Paper SpikeIn industry speak, “spiking” a news story is the same as “killing” it — choosing not to run it. It refers to putting pieces of paper on a spike, as shown in the photo accompanying this post. In the old world of journalism, where the term originated, spiking a story after publication would be impossible. The world of online media creates new rules, however, as with so many other things in the news industry.

USA Today, the media giant with one of the largest paper circulations in the U.S., recently spiked a story after publishing it on its website on Thursday, June 23. The article, entitled “U.S. Jews not able to fly on Delta flights to Saudi Arabia,” got picked up by Drudge Report and traffic to the story, well, spiked. The article disappeared from USA Today‘s website within an hour, however; the original link just led to a dead page for a while.

The link now has a note that reads, “CLARIFICATION: An early version of this story contained incomplete information and has been removed,” and links to a milder version of the story on USA Today‘s Faith & Religion blog.

Chet Czarniak, the paper’s executive editor, told Media Bistro‘s FishbowlDC that higher-ups at USA Today felt the story “needed more sourcing.” Matt Dornic of FishbowlDC extrapolates:

It turns out the newspaper’s big scoop was not a scoop at all. The story was repackaged from a Religion News Service piece and actually contained no original reporting. Czarniak says it’s because of USA Today’s lack of involvement in the sourcing and news gathering efforts that the story was yanked when specific elements of the article were called into question.

‘I wouldn’t say the Religion News Service information was inaccurate,’ Czarniak told FishbowlDC. ‘We just felt the item required expanded reporting and lacked the appropriate sourcing for our standards. It would have been impossible to pull just the unsourced pieces so we made the decision to kill the entire thing until we could advance and verify the story,’ he explained.

Czarniak stated that he could only remember two other times that the paper has pulled a piece from the site after publication, and that both instances involved accidentally publishing something that was supposed to remain in draft status. As for how this particular incident was handled, he said, “We were wrong for leaving the page blank for 20 minutes. The transparency just wasn’t there. That’s something we have to tighten up.”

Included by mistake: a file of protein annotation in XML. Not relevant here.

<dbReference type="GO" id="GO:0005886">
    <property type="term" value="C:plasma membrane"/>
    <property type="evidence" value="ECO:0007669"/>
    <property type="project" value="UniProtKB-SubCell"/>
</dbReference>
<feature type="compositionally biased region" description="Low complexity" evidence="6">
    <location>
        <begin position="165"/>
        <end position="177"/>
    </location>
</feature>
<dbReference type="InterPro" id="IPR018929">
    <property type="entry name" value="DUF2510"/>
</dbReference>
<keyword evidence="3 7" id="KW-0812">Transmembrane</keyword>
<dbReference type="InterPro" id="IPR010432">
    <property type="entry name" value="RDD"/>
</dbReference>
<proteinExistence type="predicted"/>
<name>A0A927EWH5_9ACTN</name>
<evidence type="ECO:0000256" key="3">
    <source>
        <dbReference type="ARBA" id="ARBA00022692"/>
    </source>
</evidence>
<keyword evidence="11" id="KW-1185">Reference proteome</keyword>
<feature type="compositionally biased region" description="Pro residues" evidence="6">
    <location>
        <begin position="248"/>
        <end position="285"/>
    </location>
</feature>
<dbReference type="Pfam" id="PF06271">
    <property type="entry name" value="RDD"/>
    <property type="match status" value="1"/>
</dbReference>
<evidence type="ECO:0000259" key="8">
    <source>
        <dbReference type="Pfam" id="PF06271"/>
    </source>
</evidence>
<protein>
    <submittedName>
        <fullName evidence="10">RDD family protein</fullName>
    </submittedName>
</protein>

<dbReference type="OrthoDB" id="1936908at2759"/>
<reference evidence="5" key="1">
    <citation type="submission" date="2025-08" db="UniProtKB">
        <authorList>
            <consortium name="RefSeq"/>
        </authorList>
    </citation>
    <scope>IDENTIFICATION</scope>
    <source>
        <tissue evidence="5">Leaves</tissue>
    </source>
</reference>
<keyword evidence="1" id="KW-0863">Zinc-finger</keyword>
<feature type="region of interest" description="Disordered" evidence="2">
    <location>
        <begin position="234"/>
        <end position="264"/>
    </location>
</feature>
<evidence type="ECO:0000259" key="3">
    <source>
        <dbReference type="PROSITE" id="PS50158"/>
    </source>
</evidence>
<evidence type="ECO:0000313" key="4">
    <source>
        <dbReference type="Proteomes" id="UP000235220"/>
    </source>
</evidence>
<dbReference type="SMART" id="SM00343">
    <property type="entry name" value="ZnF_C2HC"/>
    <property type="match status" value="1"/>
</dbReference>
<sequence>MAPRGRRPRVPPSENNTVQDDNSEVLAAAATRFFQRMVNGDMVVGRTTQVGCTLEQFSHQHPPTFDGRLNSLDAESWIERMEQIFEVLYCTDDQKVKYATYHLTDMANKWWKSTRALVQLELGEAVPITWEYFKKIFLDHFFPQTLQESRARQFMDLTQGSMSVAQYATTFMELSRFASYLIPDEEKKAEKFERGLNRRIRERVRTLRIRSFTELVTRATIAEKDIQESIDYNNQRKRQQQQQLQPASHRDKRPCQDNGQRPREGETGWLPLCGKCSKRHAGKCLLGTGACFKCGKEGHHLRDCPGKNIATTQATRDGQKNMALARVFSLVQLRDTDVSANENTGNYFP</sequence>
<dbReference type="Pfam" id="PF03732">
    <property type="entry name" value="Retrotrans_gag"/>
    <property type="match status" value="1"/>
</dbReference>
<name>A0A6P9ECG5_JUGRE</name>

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This error comes on the heels of The Guardian‘s announcement of its new “digital-first” strategy for publication. Jeff Jarvis, journalism professor at the City University of New York, muses on what a “digital-first” approach means for the future of the industry. He writes in an article for The Guardian, “No longer do the means of production and distribution of media necessitate boxing the world into neat, squared-off spaces published once a day and well after the fact. Freed of print’s strictures, we are finding many new and sometimes better ways to gather and share information.”

That’s not always a good thing, however. In the digital news world, the rush to publish first often leads to mistakes and inaccuracies.

Full text of the USA Today story as it originally appeared can be found on FishbowlDC.

Source: “USA Today Explains Spiked Story,” Media Bistro‘s FishbowlDC, 06/24/11
Source: “USA Today Mysteriously Yanks Story,” Media Bistro‘s FishbowlDC, 06/24/11
Source: “Airline to Jewish rumor: ‘Delta does not discriminate.’,” USA Today‘s Faith & Reason blog, 06/24/11
Source: “Guardian and Observer to adopt ‘digital-first’ strategy,” The Guardian, 06/16/11
Source: “Digital first: what it means for journalism,” The Guardian, 06/26/11
Image by Quinn Dombrowski (quinn.anya), used under its Creative Commons license.

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